Upper Austria’s State Energy Councilor Markus Achleitner believes that Upper Austria no longer has a location that is suitable for wind power.
In its energy strategy “Energie-Leitregion Oberösterreich 2050”, Upper Austria has two main focal points, with which both a contribution to the achievement of the climate goals and the economic opportunities of the energy transition are to be used: increasing energy efficiency and the increased use of renewable energy sources: In view of the increased use of renewable energies, Upper Austria is focusing above all on the expansion of hydropower and photovoltaics, “said KURIER.
A written statement also stated: “Wind power plays a subordinate role in Upper Austria because, on the one hand, there are fewer locations with sufficient wind exposure due to the topography. Likewise, any projects are restricted by statutory distance regulations and nature conservation provisions – for example with regard to bird protection, wildlife corridors or landscape protection criteria – Difficult or prevented. Therefore, the so-called “wind power master plan” currently does not show any positive zones. For re-powering activities (i.e. increasing the capacity of existing plants), however, there are certain simplifications, e.g. shorter distances than for new construction in Upper Austria a wind power project in the planning stage: A 6th wind turbine in the wind farm in Munderfing. “
In Salzburg, where there is not a single wind turbine, the spokeswoman for State Energy Councilor Heinrich Schellhorn points out that no wind farm has yet been built due to “technical, economic and social reasons”. But that needs to be changed, “Wind power should be a smaller but important part of the mix of renewable energies in Salzburg”: “The climate and energy policy master plan of the state of Salzburg is the climate and energy strategy SALZBURG 2050 (www.salzburg2050.at), that is, by 2050, Salzburg should be climate-neutral, energy-autonomous and sustainable – with 100 percent electricity and heat from renewable energies and zero greenhouse gas emissions. The master plan for the next 10 years is currently being drawn up. It is clear that in order to achieve both the federal and state targets, there has to be a move away from fossil fuels towards renewables as quickly as possible. Of course, all forms of renewable energies must be included here. Wind power is supposed to be a smaller but more important part of the mix of renewable energies in Salzburg, as wind power can compensate for the weaker solar and water power, especially in winter. To date, Salzburg still has to import fossil fuels for over 800 million euros a year (including nuclear power). That is true it to change. Other focal points in Salzburg are also the exit from oil heating in the building sector and the change in mobility, since traffic is generally the number one climate offender. ”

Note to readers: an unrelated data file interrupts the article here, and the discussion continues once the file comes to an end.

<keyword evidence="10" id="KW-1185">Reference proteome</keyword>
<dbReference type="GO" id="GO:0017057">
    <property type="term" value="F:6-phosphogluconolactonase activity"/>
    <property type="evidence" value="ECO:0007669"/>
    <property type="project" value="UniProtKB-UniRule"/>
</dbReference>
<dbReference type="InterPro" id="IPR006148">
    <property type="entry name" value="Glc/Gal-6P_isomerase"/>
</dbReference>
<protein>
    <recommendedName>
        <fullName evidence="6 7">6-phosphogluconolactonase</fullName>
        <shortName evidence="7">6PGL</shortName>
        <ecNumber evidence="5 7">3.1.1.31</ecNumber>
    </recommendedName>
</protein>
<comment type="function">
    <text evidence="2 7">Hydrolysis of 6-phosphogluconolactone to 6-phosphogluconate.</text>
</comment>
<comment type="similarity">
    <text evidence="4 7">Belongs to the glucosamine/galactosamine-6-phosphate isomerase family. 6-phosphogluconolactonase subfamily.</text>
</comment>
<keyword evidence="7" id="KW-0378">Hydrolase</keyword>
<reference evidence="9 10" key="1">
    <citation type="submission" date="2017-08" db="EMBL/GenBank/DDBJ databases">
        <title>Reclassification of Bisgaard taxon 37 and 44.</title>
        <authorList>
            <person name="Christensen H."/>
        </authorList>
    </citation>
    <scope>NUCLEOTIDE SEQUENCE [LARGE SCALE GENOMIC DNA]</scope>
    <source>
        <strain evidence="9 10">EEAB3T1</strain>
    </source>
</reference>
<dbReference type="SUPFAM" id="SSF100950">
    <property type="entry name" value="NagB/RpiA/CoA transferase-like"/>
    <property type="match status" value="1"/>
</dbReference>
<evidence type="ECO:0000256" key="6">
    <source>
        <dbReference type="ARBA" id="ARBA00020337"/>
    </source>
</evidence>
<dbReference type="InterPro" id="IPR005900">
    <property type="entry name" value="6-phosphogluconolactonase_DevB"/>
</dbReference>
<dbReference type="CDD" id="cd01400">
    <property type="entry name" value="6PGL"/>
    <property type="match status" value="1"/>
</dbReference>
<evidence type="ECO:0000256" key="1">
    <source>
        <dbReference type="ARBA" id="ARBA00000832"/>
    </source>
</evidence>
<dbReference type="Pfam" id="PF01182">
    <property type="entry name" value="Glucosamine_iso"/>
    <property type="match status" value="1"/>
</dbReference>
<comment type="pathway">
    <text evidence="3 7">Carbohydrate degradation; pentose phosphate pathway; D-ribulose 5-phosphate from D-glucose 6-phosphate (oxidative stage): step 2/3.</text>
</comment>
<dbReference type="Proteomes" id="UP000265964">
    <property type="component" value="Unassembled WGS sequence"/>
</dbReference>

So far, no expansion plans are known from Tyrol and Vorarlberg.
The IG Windkraft is not very happy about the specific regulations in each federal state: “In the federal structure of Austria, the expansion of wind power is also regulated differently in all federal states. Of course, a uniform regulation would be desirable here. The positive development in recent years in Lower Austria, Burgenland and Styria shows that this is not absolutely necessary for wind power expansion to be possible. It is therefore more important that there are useful framework conditions for the expansion of wind power in all federal states. This is currently not the case in some federal states. “
Wind power spokesman Jaksch-Fliegenschnee remains optimistic: “At the beginning of the century, the question was how the energy transition could be implemented technically and economically. In the last 20 years the technical question has been resolved and the discussion about costs has also changed. Today wind and solar power plants are among the cheapest types of electricity generation. All surveys also show that a large majority of the population wants the energy transition. Today it is only up to politics to finally enable the energy transition. For this we need a policy, both at federal and state level, that takes care of the energy transition and its implementation. “